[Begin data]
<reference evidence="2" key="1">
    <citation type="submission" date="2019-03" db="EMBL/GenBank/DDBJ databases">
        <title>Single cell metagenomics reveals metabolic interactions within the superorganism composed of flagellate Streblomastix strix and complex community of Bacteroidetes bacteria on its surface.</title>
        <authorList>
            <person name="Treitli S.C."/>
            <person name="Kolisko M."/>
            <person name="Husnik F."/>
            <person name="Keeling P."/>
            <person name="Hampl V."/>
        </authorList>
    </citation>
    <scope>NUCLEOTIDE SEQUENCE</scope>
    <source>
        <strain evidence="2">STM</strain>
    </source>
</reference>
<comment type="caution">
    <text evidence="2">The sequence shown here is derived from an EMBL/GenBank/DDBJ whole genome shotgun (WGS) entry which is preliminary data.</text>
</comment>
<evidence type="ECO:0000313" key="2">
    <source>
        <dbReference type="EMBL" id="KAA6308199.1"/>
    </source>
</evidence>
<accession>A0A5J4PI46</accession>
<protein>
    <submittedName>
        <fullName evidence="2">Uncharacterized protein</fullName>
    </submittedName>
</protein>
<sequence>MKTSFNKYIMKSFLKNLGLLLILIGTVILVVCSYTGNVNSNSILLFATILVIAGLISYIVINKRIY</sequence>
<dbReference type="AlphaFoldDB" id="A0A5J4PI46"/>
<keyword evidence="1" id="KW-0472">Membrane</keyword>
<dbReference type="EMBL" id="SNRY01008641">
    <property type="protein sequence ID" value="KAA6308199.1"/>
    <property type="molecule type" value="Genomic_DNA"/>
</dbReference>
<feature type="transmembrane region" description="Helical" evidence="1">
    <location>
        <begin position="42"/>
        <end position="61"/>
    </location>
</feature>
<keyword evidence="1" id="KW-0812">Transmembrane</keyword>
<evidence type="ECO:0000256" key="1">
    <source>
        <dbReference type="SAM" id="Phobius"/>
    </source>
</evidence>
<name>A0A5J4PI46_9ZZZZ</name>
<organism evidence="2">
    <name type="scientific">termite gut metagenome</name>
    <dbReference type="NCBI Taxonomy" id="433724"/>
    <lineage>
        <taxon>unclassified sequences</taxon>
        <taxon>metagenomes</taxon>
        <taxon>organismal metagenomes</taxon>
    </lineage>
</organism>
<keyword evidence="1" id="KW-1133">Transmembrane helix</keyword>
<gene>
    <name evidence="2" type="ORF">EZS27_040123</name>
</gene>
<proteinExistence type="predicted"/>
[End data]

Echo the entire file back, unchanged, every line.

<reference evidence="2" key="1">
    <citation type="submission" date="2019-03" db="EMBL/GenBank/DDBJ databases">
        <title>Single cell metagenomics reveals metabolic interactions within the superorganism composed of flagellate Streblomastix strix and complex community of Bacteroidetes bacteria on its surface.</title>
        <authorList>
            <person name="Treitli S.C."/>
            <person name="Kolisko M."/>
            <person name="Husnik F."/>
            <person name="Keeling P."/>
            <person name="Hampl V."/>
        </authorList>
    </citation>
    <scope>NUCLEOTIDE SEQUENCE</scope>
    <source>
        <strain evidence="2">STM</strain>
    </source>
</reference>
<comment type="caution">
    <text evidence="2">The sequence shown here is derived from an EMBL/GenBank/DDBJ whole genome shotgun (WGS) entry which is preliminary data.</text>
</comment>
<evidence type="ECO:0000313" key="2">
    <source>
        <dbReference type="EMBL" id="KAA6308199.1"/>
    </source>
</evidence>
<accession>A0A5J4PI46</accession>
<protein>
    <submittedName>
        <fullName evidence="2">Uncharacterized protein</fullName>
    </submittedName>
</protein>
<sequence>MKTSFNKYIMKSFLKNLGLLLILIGTVILVVCSYTGNVNSNSILLFATILVIAGLISYIVINKRIY</sequence>
<dbReference type="AlphaFoldDB" id="A0A5J4PI46"/>
<keyword evidence="1" id="KW-0472">Membrane</keyword>
<dbReference type="EMBL" id="SNRY01008641">
    <property type="protein sequence ID" value="KAA6308199.1"/>
    <property type="molecule type" value="Genomic_DNA"/>
</dbReference>
<feature type="transmembrane region" description="Helical" evidence="1">
    <location>
        <begin position="42"/>
        <end position="61"/>
    </location>
</feature>
<keyword evidence="1" id="KW-0812">Transmembrane</keyword>
<evidence type="ECO:0000256" key="1">
    <source>
        <dbReference type="SAM" id="Phobius"/>
    </source>
</evidence>
<name>A0A5J4PI46_9ZZZZ</name>
<organism evidence="2">
    <name type="scientific">termite gut metagenome</name>
    <dbReference type="NCBI Taxonomy" id="433724"/>
    <lineage>
        <taxon>unclassified sequences</taxon>
        <taxon>metagenomes</taxon>
        <taxon>organismal metagenomes</taxon>
    </lineage>
</organism>
<keyword evidence="1" id="KW-1133">Transmembrane helix</keyword>
<gene>
    <name evidence="2" type="ORF">EZS27_040123</name>
</gene>
<proteinExistence type="predicted"/>